This post was sponsored by Walgreens Cystic Fibrosis Services as part of an Influencer Activation for Influence Central. I received compensation as a thank you for my post.
We have all heard expectant parents say they don’t care what the sex is as long as the baby is healthy. Nobody wants to hear their child will face a life long illness that will involve daily medications and treatments. This is what the approximately 30,000 adults and children living with Cystic Fibrosis face.
Cystic Fibrosis is an inherited, chronic disease that causes a thick sticky mucus that interferes with normal function of the respiratory, digest and reproductive systems. The treatments and illnesses caused by CF affect all aspects of the lives of those inflicted with the disease.
When My daughter was younger she spent many years on a gymnastics team. It was there that we met Katie. It was not long after joining that we learned she lived with CF. It was easy to see why she was such an inspiration to all who met her.
All the girls worked so hard to achieve their goals, but Katie had to work extra hard. When the girls woke up at 5 AM to head to a meet Katie had already been up an hour and a half doing her morning treatment, add to this the daily meds and frequent illnesses and you could not help but be inspired.
I recently asked her mom what she found the best way to keep someone on tract with treatments. This was her response:
“To keep someone on track you have to start from the beginning doing them all the time no skipping. You have to teach them the importance to their health and to keep them out of the hospital. A lot of CFers tend to try to skip when they become teenagers and when they go off to college or move out on their own. They really need a important activity or sport that they do not want to miss.Katie used to talk to kids that were trying to skip and encourage them to stay on track. Katie had gymnastics and cheering to keep her on track and you know that sometimes no matter how hard she tried she would end up with an infection and end up in the hospital. There were a few times when her CF DR. wanted her in the hospital, but she told him she had a gym meet in a couple of days and then she would come in. He always let her wait because he knew how important it was to her and we would meet him at the hospital right after the meet.”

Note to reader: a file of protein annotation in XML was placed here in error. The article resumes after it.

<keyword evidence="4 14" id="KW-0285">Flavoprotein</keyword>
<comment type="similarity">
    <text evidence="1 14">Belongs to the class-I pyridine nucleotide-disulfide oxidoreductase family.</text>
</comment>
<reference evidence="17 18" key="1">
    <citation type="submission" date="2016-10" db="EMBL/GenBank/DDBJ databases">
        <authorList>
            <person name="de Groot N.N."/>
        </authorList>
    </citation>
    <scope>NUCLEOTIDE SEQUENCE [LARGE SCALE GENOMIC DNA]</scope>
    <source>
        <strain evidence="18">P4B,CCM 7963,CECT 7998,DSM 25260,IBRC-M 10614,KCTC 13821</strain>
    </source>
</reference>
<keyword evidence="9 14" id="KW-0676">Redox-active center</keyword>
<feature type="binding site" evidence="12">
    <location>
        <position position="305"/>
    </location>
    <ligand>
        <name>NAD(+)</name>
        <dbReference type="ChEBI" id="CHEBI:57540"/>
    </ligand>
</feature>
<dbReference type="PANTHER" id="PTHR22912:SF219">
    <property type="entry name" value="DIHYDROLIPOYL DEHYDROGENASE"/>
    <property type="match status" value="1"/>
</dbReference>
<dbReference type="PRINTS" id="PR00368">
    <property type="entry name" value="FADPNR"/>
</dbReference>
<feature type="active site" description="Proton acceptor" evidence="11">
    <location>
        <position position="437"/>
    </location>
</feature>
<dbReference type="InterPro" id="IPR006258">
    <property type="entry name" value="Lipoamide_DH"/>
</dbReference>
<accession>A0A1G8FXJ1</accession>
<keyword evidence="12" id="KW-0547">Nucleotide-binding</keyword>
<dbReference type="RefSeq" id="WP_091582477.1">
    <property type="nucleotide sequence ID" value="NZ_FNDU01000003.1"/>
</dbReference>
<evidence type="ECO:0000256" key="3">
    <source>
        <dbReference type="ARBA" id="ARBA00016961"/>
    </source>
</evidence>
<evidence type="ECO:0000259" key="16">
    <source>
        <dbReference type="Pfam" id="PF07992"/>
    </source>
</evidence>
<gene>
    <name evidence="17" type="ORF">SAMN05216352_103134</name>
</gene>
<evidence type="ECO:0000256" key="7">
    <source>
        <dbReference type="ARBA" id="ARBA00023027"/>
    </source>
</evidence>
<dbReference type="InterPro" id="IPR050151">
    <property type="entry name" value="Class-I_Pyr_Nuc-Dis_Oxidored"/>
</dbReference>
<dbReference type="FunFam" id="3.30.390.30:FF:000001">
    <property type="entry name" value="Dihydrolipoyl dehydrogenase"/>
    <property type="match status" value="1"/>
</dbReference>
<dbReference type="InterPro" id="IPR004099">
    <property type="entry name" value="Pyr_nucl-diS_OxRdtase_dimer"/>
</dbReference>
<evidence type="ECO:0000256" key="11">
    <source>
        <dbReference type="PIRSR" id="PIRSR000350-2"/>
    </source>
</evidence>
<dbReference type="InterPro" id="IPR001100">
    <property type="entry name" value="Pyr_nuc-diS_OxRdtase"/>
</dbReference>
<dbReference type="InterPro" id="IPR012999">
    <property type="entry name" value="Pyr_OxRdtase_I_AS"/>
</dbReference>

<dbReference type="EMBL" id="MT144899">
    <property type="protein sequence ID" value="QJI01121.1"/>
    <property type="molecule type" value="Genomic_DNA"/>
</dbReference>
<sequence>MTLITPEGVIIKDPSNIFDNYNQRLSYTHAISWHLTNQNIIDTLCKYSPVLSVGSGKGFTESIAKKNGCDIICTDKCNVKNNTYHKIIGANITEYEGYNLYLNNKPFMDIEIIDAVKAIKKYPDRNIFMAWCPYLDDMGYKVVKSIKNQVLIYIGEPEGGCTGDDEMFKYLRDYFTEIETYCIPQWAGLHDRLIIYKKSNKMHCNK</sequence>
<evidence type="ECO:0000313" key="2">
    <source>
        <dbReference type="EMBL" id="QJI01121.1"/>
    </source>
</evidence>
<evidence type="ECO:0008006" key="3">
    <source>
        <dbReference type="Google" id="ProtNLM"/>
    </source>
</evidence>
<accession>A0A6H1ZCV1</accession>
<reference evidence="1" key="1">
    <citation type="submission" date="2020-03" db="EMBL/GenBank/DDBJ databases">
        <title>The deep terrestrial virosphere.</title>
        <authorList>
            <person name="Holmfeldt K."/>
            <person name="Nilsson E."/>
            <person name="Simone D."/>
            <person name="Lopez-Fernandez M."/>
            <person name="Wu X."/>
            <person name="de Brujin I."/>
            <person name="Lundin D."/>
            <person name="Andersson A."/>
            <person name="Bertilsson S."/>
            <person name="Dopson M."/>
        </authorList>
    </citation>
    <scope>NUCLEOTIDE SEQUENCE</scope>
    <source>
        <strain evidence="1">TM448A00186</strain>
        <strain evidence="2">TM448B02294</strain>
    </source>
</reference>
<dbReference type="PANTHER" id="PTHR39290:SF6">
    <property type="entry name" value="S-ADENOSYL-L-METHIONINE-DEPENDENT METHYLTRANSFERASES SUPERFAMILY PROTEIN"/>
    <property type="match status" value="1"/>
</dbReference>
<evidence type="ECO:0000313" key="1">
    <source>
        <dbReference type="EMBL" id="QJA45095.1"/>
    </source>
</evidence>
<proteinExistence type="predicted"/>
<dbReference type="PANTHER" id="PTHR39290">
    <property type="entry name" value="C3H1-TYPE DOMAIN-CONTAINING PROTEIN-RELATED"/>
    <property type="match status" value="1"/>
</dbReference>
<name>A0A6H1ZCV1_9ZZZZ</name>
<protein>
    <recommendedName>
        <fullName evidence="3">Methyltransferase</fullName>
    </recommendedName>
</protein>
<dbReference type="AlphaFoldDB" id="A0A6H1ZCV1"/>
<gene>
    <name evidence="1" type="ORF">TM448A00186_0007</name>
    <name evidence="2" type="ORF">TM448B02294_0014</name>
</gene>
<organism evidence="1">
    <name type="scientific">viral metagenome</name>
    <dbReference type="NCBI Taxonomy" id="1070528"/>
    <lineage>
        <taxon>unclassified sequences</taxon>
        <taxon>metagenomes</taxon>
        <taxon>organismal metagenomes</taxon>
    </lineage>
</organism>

The girls have grown now. Katie stayed very active in Gymnastics and Cheering. She now coaches Cheering. When preparing to write this post I decided to ask her a few questions, below are her responses:
What is your daily CF treatment regimen and what effect does it have on your day to day life:
” It takes me an hour and a half to do my therapy twice a day, so that is a good 3 hours that is lost in my day because of having to do medication. Plus, you add on the many pills (I currently take 60 some odd a day), the inhalers (I take three), the Miralax drinks (I drink 4 or 5 16 oz drinks a day, could be more if I am having an obstruction), plus the diabetes medication (I currently am on an insulin pump), it can be frankly quite exhausting. It can get frustrating, especially if you want to go do something with family or friends, but you have to do all the medication first. To be to work, I have to get up 3 1/2 hours beforehand. The importance is so huge though. If I don’t do all my medications on a daily basis my PFTs (Pulmonary Function Tests) will decrease as time goes on. It will continue to decrease, making it harder to breathe and function on a daily basis.
When you don’t do medication, your cough can increase, which increases the chances of getting an infection. Infections can make it so that I am either in the hospital or on home IVs for at least 6-8 weeks, if not longer.”
How can friends and Family most help those living with CF:
“The biggest way family and friends can help is by being supportive and always being there for the person.”
I am sure you can see the importance of everyone working together with the best interest of the person living with CF in mind. I just learned about Walgreen’s CD Champions “Navigating The Journey Together” program. This program was set in place to help those living with Cystic Fibrosis, as well as their caregivers. They offer education about everything from administering medications to what the right medications and daily medication regimen will help improve day to day life.